Thus, in respect to the ownership of the property taken by the defendant, there was no fatal variance between the indictment and the proof. The defendant does not contend to the contrary. His contention is that the urns or vases were so attached to the realty as to make them part thereof, or chattels real, and, therefore, not a subject of common law larceny and that this variance between the indictments and the proof is fatal.
In State v. Jackson, supra, this Court, speaking through Justice Barnhill, later Chief Justice, said:
*286“Larceny at common law was confined to ‘goods and chattels’; it did not extend to land, because land could not be feloniously taken and carried away, except insignificant parcels thereof. S. v. Burrows, 33 N.C. 477; 36 C.J., 736, sec. 6. It, as a common law offense, is concerned with personal property only, and its nature has not been altered by the statutes making it larceny to steal things affixed to realty and severed therefrom by the thief. 36 C.J., 736, sec. 6. Therefore, it was not larceny at common law, to steal anything adhering to the soil. S. v. Burrows, supra; 17 R.C.L. 33.” 218 N.C. at 375.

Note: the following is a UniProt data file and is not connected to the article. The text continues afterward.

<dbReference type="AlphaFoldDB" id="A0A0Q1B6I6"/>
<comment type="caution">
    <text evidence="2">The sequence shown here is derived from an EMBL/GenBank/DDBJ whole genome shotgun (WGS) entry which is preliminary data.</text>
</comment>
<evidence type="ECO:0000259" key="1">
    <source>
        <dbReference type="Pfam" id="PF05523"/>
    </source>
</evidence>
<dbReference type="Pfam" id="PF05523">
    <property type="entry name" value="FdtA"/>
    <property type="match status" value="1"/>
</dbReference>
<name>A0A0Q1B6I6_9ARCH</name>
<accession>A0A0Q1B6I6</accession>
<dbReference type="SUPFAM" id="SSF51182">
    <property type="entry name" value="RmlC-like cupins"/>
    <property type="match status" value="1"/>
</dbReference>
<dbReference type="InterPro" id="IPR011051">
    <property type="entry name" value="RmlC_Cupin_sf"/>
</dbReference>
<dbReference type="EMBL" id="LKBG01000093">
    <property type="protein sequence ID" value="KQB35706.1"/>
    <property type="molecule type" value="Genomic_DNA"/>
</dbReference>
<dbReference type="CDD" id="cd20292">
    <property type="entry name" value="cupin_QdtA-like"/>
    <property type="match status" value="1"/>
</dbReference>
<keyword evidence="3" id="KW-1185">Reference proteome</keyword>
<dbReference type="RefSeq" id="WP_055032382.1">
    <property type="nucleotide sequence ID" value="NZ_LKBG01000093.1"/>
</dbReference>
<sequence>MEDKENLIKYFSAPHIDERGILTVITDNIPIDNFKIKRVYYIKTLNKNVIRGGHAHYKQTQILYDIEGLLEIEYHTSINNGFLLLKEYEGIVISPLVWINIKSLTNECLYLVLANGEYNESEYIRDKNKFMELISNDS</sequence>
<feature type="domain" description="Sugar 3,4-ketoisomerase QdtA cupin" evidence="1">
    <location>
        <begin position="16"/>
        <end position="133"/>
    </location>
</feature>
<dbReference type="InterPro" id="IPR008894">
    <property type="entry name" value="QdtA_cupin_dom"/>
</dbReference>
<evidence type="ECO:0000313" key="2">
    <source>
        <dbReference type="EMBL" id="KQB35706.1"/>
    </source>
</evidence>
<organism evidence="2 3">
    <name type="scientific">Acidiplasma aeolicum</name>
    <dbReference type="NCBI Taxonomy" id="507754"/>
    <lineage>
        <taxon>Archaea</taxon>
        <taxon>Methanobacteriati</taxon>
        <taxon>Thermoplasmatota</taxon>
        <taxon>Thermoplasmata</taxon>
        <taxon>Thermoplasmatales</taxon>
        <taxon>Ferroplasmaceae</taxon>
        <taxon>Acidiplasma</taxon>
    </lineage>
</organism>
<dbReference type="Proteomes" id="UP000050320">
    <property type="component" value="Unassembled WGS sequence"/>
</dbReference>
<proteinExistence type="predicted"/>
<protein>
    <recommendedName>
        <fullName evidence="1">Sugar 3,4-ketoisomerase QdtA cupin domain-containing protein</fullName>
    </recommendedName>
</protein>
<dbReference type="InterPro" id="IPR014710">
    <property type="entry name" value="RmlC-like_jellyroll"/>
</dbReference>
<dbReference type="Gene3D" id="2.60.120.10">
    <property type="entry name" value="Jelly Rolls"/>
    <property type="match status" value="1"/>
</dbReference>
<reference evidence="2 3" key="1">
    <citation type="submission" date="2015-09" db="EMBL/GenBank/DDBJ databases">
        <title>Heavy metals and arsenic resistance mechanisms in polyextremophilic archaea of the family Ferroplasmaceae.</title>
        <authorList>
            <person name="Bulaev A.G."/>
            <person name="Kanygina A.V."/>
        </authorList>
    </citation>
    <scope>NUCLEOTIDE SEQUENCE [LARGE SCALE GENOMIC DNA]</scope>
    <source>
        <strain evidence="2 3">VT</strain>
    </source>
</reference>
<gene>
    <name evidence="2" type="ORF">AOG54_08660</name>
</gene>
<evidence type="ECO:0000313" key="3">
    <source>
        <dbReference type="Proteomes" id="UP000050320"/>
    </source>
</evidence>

In the Jackson case, the defendant was indicted for common law larceny of a tombstone. The evidence was that, without the knowledge or consent of the widow of the deceased, whose grave was marked by the tombstone, the defendant went to the cemetery lot and removed the tombstone therefrom, it having been erected at the grave. Holding that there was a fatal variance between the proof and the indictment, this Court said:
“The thought underlying the erection of a tombstone or marker at the grave of a deceased person is that of permanency. Its purpose is to designate the spot where the deceased was buried, to perpetuate his name and to record biographical data as to birth, death, etc. When so erected it becomes a chattel real and is not the subject of the common law crime of larceny.” 218 N.C. at 375.
The Court in the Jackson case held that the motion for judgment of nonsuit should have been allowed with leave to the State to send to the grand jury another bill charging the defendant with violation of G.S. 14-80 or G.S. 14-148. G.S. 14-80 provides: